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National Recreation Area Guidebook
Encompassing more than 140,000 acres of scenic beauty in southwestern Virginia, the Mount Rogers National Recreation Area offers outdoor enthusiasts a myriad of activities, from hiking, camping, and fishing to horseback riding, picnicking, swimming, tour driving, and biking. In the only comprehensive guidebook for this region, now newly updated, Johnny Molloy covers all of these activities and more, providing visitors with everything they need, including detailed maps, to enjoy the entire Mount Rogers area—one of the true jewels of Southern Appalachia.
View from Fairwood Valley
Molloy details the more than 430 miles of marked and maintained trails that criss-cross the Mount Rogers NRA and nearby Grayson Highlands State Park. Organized both by type, such as long trails and rail trails, and the areas they cover, including West Side, Central Area, Far East, and High Country, the trail descriptions include comprehensive, narratives of each hike, noting the various trail junctions, stream crossings, and trailside features with their distances from the trailhead. With each trail summary is an information box that offers quick access to such pertinent data as trail type (foot, horse, and/or bike), difficulty, length, degree of use, trail connections, and highlights.
Complementing the sections on the extensive trail system are chapters on many other recreational options. Anglers will find lists of the best streams and tips for both fly and spin-cast fishing. For those seeking a way to cool off after a mountain excursion, the book locates the area’s favorite swimming holes. Molloy also reveals the best roads from which to view the gorgeous scenery and wildlife of the Mount Rogers area. Rounding out the guidebook is information on national forest and state park campgrounds, picnic areas, and accommodations and services in nearby towns, including motels, bed-and-breakfasts, outfitters, and stores.
Great views, outcrops
Scales Trail, Appalachian Trail, Big Wilson Creek Trail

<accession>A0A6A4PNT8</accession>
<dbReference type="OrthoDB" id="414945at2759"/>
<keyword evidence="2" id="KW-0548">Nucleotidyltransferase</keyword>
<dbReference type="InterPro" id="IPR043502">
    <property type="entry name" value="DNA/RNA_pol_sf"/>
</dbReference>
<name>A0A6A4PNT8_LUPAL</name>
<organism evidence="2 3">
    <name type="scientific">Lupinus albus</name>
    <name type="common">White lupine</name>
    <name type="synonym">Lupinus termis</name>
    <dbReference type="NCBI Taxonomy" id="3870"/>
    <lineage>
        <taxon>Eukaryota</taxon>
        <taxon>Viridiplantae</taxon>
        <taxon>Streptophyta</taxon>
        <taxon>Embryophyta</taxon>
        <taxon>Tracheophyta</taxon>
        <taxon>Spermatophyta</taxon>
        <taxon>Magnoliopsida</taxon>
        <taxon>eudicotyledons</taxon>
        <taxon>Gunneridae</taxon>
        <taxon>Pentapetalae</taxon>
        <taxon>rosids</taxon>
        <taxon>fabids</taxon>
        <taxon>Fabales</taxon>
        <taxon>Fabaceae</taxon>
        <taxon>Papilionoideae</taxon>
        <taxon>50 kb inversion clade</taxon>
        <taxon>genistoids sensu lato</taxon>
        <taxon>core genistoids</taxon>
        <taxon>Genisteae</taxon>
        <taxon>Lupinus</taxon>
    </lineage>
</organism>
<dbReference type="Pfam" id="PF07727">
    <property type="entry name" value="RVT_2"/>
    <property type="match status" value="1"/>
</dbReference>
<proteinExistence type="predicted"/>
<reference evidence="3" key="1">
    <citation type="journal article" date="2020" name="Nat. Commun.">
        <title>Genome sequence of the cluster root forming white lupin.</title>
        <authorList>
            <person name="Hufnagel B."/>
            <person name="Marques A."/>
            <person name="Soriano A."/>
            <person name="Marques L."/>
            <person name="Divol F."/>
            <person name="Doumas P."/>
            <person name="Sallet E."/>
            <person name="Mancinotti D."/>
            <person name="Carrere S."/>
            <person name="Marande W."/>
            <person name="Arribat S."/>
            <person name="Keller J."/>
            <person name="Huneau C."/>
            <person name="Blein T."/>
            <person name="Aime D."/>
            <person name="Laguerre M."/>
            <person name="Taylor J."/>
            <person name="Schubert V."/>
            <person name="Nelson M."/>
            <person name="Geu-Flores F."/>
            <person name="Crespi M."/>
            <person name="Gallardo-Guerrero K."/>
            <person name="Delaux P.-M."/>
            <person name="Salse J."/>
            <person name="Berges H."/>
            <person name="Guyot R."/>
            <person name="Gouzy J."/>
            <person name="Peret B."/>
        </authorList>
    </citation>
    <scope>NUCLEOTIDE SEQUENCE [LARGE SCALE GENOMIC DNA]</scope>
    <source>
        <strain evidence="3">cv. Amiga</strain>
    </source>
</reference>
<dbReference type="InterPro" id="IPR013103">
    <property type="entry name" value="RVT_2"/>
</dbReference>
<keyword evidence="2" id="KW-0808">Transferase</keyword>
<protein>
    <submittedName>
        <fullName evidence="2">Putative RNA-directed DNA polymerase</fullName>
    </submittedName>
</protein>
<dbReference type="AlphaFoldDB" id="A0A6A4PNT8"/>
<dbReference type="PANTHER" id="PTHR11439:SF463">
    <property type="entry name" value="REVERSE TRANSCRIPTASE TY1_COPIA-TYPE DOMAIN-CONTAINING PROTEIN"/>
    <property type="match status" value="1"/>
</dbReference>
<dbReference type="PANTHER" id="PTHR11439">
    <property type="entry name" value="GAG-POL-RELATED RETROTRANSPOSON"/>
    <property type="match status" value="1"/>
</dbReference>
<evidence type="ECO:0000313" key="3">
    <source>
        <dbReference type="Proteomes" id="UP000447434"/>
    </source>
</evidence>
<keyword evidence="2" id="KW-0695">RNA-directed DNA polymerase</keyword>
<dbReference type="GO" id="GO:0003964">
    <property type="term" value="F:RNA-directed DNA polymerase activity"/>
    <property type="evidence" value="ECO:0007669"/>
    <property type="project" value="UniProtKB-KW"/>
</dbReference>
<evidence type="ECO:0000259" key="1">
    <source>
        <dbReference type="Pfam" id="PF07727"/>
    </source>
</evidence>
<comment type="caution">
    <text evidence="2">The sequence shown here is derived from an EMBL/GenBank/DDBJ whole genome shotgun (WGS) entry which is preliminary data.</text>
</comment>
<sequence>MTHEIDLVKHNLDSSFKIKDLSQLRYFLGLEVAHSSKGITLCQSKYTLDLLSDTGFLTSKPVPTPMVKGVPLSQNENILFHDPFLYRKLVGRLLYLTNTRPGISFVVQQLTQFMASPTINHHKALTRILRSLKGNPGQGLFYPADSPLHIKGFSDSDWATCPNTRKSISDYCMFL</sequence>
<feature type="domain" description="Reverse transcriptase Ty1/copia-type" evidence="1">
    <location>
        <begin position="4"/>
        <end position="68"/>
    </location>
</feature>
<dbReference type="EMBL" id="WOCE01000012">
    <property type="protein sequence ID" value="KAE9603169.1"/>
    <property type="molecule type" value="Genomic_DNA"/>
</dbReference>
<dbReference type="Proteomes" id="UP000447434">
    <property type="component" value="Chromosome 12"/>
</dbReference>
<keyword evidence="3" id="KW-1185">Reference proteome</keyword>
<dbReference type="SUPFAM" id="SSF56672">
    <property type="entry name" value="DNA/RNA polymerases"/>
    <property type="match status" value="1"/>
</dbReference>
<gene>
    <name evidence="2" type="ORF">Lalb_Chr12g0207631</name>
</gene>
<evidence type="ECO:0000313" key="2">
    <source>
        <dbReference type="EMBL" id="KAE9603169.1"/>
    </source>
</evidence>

This path traverses the mostly open slopes of Stone Mountain. Along the way are significant vistas of Pine Mountain and much more high country. Leave the Scales Trail near Scales, and head south onto an open meadow, where rounded stone outcrops make mini vista points of their own. The Bearpen Trail then skirts a high elevation bog and descends in a mix of trees, brush and meadows while forming the boundary of the Little Wilson Creek Wilderness. The path ends at the junction with the Big Wilson Creek Trail. The trail once continued to a gap between First Peak and Second Peak, but the railroad grade that the trail followed has devolved into an virtually impassable muddy mess.
Start the Bearpen Trail by veering left off the Scales Trail, .5 mile from Scales. Ascend among rhododendron while traversing several rills flowing off Stone Mountain to the left. Keep climbing into maple woodland. Leave the woodland for the open country at .2 mile. Keep alongside a wooden fence. There are far reaching vistas to the west across the East Fork Wilson Creek valley, including the Virginia Highlands Horse Trail. Begin to swing left, easterly, tracing the orange blazed wooden poles. Emerge onto a grassy clearing broken with a rounded stone outcrop that resembles a monument. An evergreen forest stands to the right of the grassy flat. At .5 mile, span a low wooden bridge that drains a high elevation bog to the left.
Easily cruise through the rest of the meadow before twisting down into a hodge-podge of brush and trees. Pass through a gate. The trail is now the northern boundary of the Little Wilson Creek Wilderness. Intersect the Appalachian Trail at .9 mile. It leads left 6.1 miles to Fairwood Valley and right 10.9 miles to Elk Garden. On the Bearpen Trail, pick up and follow a railroad grade. Keep forward on the Bearpen Trail, now descending in deep woods. Wind around a muddy part of the grade that is hemmed in by a soil berm. Rejoin the grade before intersecting the Big Wilson Creek Trail at 1.2 miles. From here the Big Wilson Trail leads right, .8 miles to the Kabel Trail and 2.1 miles to Seed Orchard Road Trail at Grayson Highlands State Park. A sign here states, “Deep Mud, Travel Not Recommended.” This is the abandoned portion of the Bearpen Trail. It makes a very muddy track to a gap between First Peak and Second Peak. Do not proceed further on the Bearpen Trail! To reach the First Peak Trail, take the Big Wilson Creek Trail to the Kabel Trail, which then intersects the First Peak Trail.
The Bearpen Trail is an interior trail. It can be reached by traveling .5 miles on the Scales Trail from Scales.
Beech Grove Trail, Iron Mountain Trail, Feathercamp Trail, Appalachian Trail
This loop leaves the Whitetop Laurel Valley on the Beech Grove Trail up to the crest of the Iron Mountains. The loop then cruises the ridgeline to Feathercamp Branch and descends down the intimate stream valley to intersect the Appalachian Trail. Take the AT back to the Beech Grove Trail and return to the parking area. Along the way, enjoy streamside woods and open pine oak stands atop Feathercamp Ridge. The climbs are never overly steep or long.
Light to moderate
Flowing off the slopes of Mount Rogers in the Lewis Fork Wilderness, this nifty little trout stream offers scenic angling. Brook trout inhabit the steep pool/fall environment. Anglers here will be seeking an attractive fishing environment that ranges between 3,600 and 4,500 feet, as well as getting a few fish on the line. Fishing pressure decreases away from VA 603.
Foot power is the only means of reaching this rivulet. The Lewis Fork Trail, starting on VA 603, climbs along the stream banks for a mile. The upper stretches of Lewis Fork can be reached via the Cliffside Trail.
And there’s more!